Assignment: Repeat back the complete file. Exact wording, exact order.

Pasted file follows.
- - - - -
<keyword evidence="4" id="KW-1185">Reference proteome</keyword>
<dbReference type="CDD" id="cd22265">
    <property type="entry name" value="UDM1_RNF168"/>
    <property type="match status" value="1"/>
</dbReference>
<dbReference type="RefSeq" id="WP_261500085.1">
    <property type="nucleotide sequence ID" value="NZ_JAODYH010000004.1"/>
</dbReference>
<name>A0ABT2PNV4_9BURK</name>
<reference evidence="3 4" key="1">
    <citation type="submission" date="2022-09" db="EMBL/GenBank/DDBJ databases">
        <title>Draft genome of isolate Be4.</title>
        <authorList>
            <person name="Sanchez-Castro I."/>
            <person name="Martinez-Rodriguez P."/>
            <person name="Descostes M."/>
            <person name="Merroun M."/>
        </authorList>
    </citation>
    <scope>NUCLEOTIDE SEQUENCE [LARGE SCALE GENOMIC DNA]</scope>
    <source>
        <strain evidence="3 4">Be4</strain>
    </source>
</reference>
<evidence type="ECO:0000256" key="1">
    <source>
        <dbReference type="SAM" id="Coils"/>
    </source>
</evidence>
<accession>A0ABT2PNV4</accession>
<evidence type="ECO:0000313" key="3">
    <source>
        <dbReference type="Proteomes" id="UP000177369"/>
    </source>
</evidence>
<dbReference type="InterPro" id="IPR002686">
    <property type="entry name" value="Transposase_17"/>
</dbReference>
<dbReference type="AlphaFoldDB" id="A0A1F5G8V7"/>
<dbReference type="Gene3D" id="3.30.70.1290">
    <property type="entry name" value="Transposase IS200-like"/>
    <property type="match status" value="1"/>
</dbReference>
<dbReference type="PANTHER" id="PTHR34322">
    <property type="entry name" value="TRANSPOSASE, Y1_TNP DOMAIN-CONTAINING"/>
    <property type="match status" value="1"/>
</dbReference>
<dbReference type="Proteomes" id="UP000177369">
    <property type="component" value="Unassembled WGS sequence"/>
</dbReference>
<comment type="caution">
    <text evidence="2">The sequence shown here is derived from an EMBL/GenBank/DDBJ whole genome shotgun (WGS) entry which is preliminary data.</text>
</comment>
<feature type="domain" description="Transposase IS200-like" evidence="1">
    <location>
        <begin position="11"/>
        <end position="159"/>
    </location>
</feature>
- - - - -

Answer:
<keyword evidence="4" id="KW-1185">Reference proteome</keyword>
<dbReference type="CDD" id="cd22265">
    <property type="entry name" value="UDM1_RNF168"/>
    <property type="match status" value="1"/>
</dbReference>
<dbReference type="RefSeq" id="WP_261500085.1">
    <property type="nucleotide sequence ID" value="NZ_JAODYH010000004.1"/>
</dbReference>
<name>A0ABT2PNV4_9BURK</name>
<reference evidence="3 4" key="1">
    <citation type="submission" date="2022-09" db="EMBL/GenBank/DDBJ databases">
        <title>Draft genome of isolate Be4.</title>
        <authorList>
            <person name="Sanchez-Castro I."/>
            <person name="Martinez-Rodriguez P."/>
            <person name="Descostes M."/>
            <person name="Merroun M."/>
        </authorList>
    </citation>
    <scope>NUCLEOTIDE SEQUENCE [LARGE SCALE GENOMIC DNA]</scope>
    <source>
        <strain evidence="3 4">Be4</strain>
    </source>
</reference>
<evidence type="ECO:0000256" key="1">
    <source>
        <dbReference type="SAM" id="Coils"/>
    </source>
</evidence>
<accession>A0ABT2PNV4</accession>
<evidence type="ECO:0000313" key="3">
    <source>
        <dbReference type="Proteomes" id="UP000177369"/>
    </source>
</evidence>
<dbReference type="InterPro" id="IPR002686">
    <property type="entry name" value="Transposase_17"/>
</dbReference>
<dbReference type="AlphaFoldDB" id="A0A1F5G8V7"/>
<dbReference type="Gene3D" id="3.30.70.1290">
    <property type="entry name" value="Transposase IS200-like"/>
    <property type="match status" value="1"/>
</dbReference>
<dbReference type="PANTHER" id="PTHR34322">
    <property type="entry name" value="TRANSPOSASE, Y1_TNP DOMAIN-CONTAINING"/>
    <property type="match status" value="1"/>
</dbReference>
<dbReference type="Proteomes" id="UP000177369">
    <property type="component" value="Unassembled WGS sequence"/>
</dbReference>
<comment type="caution">
    <text evidence="2">The sequence shown here is derived from an EMBL/GenBank/DDBJ whole genome shotgun (WGS) entry which is preliminary data.</text>
</comment>
<feature type="domain" description="Transposase IS200-like" evidence="1">
    <location>
        <begin position="11"/>
        <end position="159"/>
    </location>
</feature>